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Psychological aftermath of Sept 11 - global transition

Psychological aftermath of Sept 11th and implications for Iraq
Recent messages on CASI referred to conference plans and sanctions changes in 2002.  But you may find that political events go through a roller coaster of changes next year very different from those currently planned by the US, Israeli or UK governments.  We are just three months into a potential Global Transition triggered by the events of September 11th and the Afghan War.  This may involve widespread unrest and disruption next spring but with potential to start moving into a very different and more stable new world order during the summer or autumn. 
The basis for this proposition is the psychological concept of transition described in 'Human responses to change' from the journal Futures, Aug 1999 and how it may apply to individuals, governments and international affairs in periods of trauma and change. (Available on my website at ).
Early responses to trauma are shock followed by 2-3 months of practical, sometimes very resourceful coping behaviour e.g seen in recovery operations in New York.  Decisions may be instinctive responses based on old assumptions e.g. starting military retaliation.  During this period the mind tends to shut out or postpone the deeper implications of events. 
During the second three months the new reality begins to undermine basic assumptions or deeply held beliefs that have been violated or rendered obsolete by the trauma. This progressively disrupts confidence, strategic decision making and increases strain on relationships and personal stress to crisis point. 
A transition crisis may become evident about 6 months after the start of the trauma or change in strategic errors, deep distress, breakdown or quitting and in groups by internal scapegoating and external aggression.  The crisis may be resolved in weeks or extended for months or years.  It is resolved by letting go obsolete beliefs or allegiances and coming to terms with the new reality. This catharsis liberates individuals to be more confident and adventurous and groups to become far more innovative and effective sometimes within weeks, usually within 2-3 months in supportive conditions.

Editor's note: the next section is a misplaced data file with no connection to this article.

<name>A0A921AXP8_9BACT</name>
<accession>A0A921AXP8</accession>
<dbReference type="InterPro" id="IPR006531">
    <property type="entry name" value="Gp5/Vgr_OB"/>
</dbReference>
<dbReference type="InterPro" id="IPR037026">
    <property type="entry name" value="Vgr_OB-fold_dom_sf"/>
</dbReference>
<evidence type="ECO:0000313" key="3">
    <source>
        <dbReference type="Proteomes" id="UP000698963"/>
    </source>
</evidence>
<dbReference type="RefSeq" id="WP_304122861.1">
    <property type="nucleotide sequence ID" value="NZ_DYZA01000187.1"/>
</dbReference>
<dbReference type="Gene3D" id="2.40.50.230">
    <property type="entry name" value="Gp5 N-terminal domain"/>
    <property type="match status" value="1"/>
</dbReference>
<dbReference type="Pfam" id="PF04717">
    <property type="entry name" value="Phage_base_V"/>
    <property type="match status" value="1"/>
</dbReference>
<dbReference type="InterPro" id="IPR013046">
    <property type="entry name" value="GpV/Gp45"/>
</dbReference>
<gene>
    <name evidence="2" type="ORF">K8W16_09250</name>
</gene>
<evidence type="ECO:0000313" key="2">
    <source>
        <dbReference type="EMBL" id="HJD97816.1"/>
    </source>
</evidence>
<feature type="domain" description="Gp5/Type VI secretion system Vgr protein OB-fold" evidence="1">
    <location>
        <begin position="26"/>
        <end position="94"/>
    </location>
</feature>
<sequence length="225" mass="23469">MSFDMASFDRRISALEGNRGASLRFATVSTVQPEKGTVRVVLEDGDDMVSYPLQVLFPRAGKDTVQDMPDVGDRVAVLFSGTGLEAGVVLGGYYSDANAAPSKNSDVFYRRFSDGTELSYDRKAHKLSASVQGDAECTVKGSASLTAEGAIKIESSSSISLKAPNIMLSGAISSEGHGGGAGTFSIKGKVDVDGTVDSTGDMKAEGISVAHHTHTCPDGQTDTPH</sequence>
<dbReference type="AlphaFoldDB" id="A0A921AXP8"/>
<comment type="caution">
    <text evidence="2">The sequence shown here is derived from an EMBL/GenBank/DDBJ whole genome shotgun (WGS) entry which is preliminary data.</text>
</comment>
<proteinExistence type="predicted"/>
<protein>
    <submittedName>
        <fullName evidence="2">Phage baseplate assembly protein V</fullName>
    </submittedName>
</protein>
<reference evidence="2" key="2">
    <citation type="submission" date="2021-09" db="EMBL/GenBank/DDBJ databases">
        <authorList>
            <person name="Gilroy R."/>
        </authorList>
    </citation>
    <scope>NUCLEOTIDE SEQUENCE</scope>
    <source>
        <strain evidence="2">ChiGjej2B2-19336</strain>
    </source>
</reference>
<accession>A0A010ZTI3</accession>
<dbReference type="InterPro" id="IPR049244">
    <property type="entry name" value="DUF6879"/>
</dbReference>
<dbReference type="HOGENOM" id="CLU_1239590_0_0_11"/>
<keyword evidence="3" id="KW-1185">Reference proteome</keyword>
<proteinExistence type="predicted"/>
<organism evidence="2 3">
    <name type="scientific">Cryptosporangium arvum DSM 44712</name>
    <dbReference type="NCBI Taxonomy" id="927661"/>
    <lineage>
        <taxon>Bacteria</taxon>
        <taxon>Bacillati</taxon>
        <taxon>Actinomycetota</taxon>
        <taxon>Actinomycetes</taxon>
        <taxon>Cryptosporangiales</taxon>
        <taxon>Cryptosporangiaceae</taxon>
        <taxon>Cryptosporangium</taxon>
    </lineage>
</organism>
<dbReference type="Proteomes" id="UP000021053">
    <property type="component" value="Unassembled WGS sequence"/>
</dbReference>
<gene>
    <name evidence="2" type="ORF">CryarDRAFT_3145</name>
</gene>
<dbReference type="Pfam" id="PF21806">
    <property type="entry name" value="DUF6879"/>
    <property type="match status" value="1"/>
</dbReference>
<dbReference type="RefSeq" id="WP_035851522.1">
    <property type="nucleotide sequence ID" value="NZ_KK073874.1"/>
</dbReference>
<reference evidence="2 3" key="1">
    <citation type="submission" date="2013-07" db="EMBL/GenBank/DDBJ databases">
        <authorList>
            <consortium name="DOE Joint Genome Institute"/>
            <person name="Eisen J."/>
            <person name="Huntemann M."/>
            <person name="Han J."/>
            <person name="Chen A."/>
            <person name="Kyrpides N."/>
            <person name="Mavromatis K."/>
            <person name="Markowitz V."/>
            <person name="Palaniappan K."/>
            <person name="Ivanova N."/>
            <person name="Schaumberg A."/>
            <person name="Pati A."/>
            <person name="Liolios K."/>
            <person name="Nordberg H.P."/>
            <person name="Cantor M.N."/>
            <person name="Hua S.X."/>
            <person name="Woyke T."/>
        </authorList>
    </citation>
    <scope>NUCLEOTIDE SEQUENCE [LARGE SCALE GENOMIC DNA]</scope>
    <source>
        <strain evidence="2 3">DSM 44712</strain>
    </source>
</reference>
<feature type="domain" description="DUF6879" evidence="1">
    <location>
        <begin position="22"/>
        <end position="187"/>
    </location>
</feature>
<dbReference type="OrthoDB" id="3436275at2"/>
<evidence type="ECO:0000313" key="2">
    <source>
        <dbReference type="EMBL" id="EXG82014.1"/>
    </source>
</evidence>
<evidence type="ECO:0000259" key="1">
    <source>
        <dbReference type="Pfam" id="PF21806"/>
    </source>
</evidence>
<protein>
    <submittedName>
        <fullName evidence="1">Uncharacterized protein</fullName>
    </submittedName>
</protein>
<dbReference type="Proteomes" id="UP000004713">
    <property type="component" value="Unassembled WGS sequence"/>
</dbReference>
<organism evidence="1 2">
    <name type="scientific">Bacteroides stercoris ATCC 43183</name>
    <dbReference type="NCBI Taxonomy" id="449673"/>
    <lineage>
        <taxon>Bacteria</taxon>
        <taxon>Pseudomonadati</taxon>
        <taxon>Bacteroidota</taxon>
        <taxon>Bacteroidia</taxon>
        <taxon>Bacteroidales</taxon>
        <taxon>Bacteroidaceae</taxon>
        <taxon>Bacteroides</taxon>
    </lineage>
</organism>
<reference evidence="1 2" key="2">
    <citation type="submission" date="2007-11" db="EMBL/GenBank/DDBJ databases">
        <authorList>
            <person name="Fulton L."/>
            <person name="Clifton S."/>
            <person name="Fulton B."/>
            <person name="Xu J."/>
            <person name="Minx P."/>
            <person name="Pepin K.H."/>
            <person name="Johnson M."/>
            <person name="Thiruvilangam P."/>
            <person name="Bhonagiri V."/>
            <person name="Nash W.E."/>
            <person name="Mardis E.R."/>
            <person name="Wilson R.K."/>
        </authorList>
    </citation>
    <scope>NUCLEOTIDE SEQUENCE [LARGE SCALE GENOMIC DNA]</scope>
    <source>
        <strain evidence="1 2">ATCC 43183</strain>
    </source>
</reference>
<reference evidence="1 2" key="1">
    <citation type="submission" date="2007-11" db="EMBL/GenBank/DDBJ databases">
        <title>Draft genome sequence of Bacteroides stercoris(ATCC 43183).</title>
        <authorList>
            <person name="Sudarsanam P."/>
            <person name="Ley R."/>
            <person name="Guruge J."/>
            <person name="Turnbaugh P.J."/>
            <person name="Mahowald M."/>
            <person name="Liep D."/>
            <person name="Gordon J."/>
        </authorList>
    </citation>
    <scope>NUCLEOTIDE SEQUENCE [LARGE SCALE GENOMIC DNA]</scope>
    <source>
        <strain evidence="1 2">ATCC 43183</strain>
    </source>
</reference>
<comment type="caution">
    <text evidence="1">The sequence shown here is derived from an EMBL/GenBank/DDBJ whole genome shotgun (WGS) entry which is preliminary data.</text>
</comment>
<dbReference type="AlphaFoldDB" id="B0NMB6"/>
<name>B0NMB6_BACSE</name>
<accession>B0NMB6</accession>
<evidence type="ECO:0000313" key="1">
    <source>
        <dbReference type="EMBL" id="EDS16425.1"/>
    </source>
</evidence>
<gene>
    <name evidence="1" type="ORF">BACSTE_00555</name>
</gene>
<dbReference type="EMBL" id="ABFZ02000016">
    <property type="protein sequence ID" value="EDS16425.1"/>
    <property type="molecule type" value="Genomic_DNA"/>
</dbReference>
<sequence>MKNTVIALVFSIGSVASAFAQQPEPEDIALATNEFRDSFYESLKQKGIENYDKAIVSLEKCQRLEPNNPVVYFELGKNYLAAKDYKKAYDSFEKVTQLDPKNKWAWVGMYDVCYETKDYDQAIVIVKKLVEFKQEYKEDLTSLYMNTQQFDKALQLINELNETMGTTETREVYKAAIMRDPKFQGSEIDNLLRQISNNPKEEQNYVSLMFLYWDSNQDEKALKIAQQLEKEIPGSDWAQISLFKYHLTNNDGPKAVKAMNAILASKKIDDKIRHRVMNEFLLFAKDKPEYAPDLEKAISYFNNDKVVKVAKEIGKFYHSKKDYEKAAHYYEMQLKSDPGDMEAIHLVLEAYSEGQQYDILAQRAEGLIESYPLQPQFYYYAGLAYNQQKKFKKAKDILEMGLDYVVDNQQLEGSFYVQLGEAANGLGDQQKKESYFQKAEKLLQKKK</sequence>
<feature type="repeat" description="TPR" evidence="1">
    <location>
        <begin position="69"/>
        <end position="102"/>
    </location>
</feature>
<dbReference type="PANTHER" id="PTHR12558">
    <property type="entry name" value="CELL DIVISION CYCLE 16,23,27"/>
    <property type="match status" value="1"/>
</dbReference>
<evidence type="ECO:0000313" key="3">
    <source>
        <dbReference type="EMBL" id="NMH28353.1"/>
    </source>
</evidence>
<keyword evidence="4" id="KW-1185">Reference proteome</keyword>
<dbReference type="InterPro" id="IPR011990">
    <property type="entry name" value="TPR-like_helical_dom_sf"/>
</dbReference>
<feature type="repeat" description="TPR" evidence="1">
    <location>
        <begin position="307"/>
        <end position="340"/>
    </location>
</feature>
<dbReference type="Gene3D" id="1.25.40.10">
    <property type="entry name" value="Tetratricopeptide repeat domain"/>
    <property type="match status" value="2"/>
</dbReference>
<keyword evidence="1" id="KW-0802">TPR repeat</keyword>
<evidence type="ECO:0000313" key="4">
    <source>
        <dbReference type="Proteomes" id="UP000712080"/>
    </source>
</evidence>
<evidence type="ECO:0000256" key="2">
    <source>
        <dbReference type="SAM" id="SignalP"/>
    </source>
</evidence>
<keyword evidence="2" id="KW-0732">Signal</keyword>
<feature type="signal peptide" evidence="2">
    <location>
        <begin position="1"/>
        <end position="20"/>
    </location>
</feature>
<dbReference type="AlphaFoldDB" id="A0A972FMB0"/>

How might this process work through in a global transition and in our individual lives in coming months?  It suggests growing instability for individuals, groups and governments through the next three months.  This is likely to develop into a transition crisis period for individuals and groups most affected during March and April i.e. 6+ months after traumas began. 
Since so many people were traumatised at much the same time this may lead to distress or unrest of a different order from events in the last three months except in Israel and Palestine (in extended crisis since April), and very recently Nepal.  The risk is of a series of simultaneous political crises in most countries deeply affected by September 11th, the Afghan War or both, interacting into a global transition crisis.  It may turn around in weeks if there is a global will to contain it, or continue for months. 
Anticipating and stabilising this period - managing the expected Global Transition - is a crucial issue for world peace and economic stability. Transition management principles have been developed for individual and organisational change but the psychological principles involved have never been applied at societal level before.         
However, as in the Chinese character for change, crises also carry the seeds of opportunity.  The Global Transition opens fascinating possibilities for social and political change emerging from its potential crisis period.  It is likely to lead to deep questioning of our own beliefs and hence of the systems we live in. 
In political organisations this may involve individuals reaching "defining moments" when they recognise the need to abandon certain obsolete principles and re-assert others most relevant to the new reality e.g. David Trimble's bold decision to work with political opponents in November 1999 that created the breakthrough needed to reconvene the Northern Ireland Assembly. Such decisions are potentially hazardous but crucial to liberate groups into successfully adapting to trauma or change in the final "recovery" phase of transition.